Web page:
Using Credit Card Chargebacks
Checkbook publishes useful reports on consumer products and services. They have an updated report on using credit card chargebacks in cases of defective goods or fraudulent charges of any kind.
The Fair Credit Billing Act gives consumers the right to dispute charges and withhold payment for goods and services that you didn’t accept or that weren’t delivered as promised. Consumers must first try to work it out with a seller (be sure to put it in writing), but if that doesn’t work, consumers should go online to the credit card company and ask for a chargeback.
Checkbook asked its members to share their credit card chargeback stories; members sent more than 100 emails, almost all of them success stories. Some shared negative experiences with credit card issuers siding with sellers, even when sellers clearly were in the wrong.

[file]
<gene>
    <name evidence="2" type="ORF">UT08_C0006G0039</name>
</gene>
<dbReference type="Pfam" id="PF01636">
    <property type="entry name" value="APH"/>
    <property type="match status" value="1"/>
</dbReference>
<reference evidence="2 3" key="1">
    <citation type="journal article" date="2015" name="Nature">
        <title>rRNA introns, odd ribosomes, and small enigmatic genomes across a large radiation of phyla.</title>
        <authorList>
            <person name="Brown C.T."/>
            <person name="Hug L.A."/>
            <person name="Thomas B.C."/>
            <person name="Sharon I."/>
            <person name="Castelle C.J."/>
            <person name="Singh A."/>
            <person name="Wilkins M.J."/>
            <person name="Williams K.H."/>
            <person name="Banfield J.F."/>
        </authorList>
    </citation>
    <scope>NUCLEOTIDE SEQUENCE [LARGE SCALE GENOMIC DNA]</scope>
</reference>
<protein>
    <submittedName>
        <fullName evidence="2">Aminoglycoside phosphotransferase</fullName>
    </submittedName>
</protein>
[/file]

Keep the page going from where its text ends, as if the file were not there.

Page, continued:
The law states that consumers have to contest a charge within 60 days of receiving a bill, but banks affiliated with Visa and MasterCard give their customers 120 days or longer to contest it. Oddly, the law protects you only for purchases in the consumer’s home state or within 100 miles of your address, but the credit card companies usually let you contest any charge. Debit charges are not covered by this law unless the debit was run as a credit charge through the VISA or MasterCard system.